MasterCard’s interest in blockchain technology has been peaking over the last couple of months. Now, recent reports indicate that the payment services giant is considering the use of blockchain to better keep track of consumer payments.
According to a recent patent filing, published by the U.S. Patent and Trademark Office, MasterCard explains how distributed ledgers can instantly record point-to-point transactions. The afferent data can then be used by organizations to compile logs consisting of purchased items.
It is important to point out that distributed ledgers have potential in streamlining account management as well – it achieves this by further simplifying the process associated with registering and monitoring purchase orders. With the use of blockchain technology, this can be attained for multi-service platforms as well.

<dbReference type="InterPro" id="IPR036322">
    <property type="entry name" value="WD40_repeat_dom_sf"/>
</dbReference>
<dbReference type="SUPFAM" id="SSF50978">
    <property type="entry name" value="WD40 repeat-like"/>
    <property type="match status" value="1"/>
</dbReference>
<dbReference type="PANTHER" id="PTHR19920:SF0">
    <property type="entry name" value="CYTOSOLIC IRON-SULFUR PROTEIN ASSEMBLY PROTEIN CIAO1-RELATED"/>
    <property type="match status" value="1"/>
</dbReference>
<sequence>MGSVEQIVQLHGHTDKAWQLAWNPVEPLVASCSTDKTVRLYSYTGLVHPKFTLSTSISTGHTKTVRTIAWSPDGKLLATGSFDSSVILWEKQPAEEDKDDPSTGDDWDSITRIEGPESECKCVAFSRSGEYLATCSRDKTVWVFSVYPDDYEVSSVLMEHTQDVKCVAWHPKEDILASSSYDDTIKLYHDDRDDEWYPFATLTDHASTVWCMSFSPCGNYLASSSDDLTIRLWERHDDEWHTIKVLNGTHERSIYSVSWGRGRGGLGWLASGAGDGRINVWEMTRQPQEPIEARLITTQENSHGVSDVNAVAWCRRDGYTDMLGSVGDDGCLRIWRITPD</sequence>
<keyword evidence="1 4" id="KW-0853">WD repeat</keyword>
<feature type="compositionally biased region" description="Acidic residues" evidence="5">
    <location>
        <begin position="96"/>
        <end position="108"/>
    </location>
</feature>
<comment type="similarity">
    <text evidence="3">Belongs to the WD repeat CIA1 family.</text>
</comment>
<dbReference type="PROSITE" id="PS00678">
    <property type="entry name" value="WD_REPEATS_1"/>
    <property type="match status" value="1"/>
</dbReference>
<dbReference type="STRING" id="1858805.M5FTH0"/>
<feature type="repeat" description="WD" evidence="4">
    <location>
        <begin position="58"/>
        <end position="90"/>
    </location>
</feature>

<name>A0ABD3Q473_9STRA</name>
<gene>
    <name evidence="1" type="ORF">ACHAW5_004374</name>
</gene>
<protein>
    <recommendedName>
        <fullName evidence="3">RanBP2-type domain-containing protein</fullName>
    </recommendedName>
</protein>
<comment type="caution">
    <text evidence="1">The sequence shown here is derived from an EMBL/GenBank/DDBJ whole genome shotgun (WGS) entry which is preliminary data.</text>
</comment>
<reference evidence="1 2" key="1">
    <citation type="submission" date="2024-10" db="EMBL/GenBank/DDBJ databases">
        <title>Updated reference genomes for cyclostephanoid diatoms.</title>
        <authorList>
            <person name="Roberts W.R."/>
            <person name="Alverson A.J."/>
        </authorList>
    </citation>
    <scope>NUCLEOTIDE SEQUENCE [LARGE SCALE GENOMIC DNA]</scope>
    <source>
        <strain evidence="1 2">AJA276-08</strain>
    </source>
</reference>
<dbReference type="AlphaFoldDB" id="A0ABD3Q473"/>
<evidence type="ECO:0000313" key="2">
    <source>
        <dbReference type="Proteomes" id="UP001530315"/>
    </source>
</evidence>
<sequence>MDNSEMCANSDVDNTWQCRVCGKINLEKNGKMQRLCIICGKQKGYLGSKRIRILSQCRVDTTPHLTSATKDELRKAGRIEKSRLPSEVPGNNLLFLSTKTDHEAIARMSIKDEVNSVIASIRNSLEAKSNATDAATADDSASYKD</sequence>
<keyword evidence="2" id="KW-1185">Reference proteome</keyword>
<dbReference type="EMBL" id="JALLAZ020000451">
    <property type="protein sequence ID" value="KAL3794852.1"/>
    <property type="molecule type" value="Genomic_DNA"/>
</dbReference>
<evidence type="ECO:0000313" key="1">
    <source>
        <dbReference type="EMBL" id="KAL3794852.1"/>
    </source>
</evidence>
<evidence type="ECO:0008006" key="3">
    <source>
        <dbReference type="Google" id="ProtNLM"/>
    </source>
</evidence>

The patent application also mentions: "The use of digital ledgers, such as blockchains, may further facilitate the services provided by such a platform, by enabling data to be stored clearly and in a format that is easily auditable by participating entities. In cases where ledgers like blockchains are used, the ledgers may be provided even more benefits as they may be immutable and resistant to tampering, which may further increase the reliability of such data."
With this in mind, a blockchain-based platform of this type can serve multiple entities, in a more transparent and secure manner that is superior to systems focusing on serving a singular entity.
However, MasterCard’s patent spree doesn’t stop here. In fact, the payment services giant has applied for another blockchain-related patent meant to simplify business-to-business (B2B), high-volume transactions.
In the past, MasterCard has been granted several other blockchain and crypto-related patents. One relevant example is a patent outlining a method that can be used to speed up digital currency payments.
Based on everything that has been outlined so far, MasterCard’s recurring patents, alongside their recent hiring sprees are showcasing the company’s increasing interest in blockchain technology. While many of the systems described in the patents are not yet operational, they surely give us a peek in what’s next.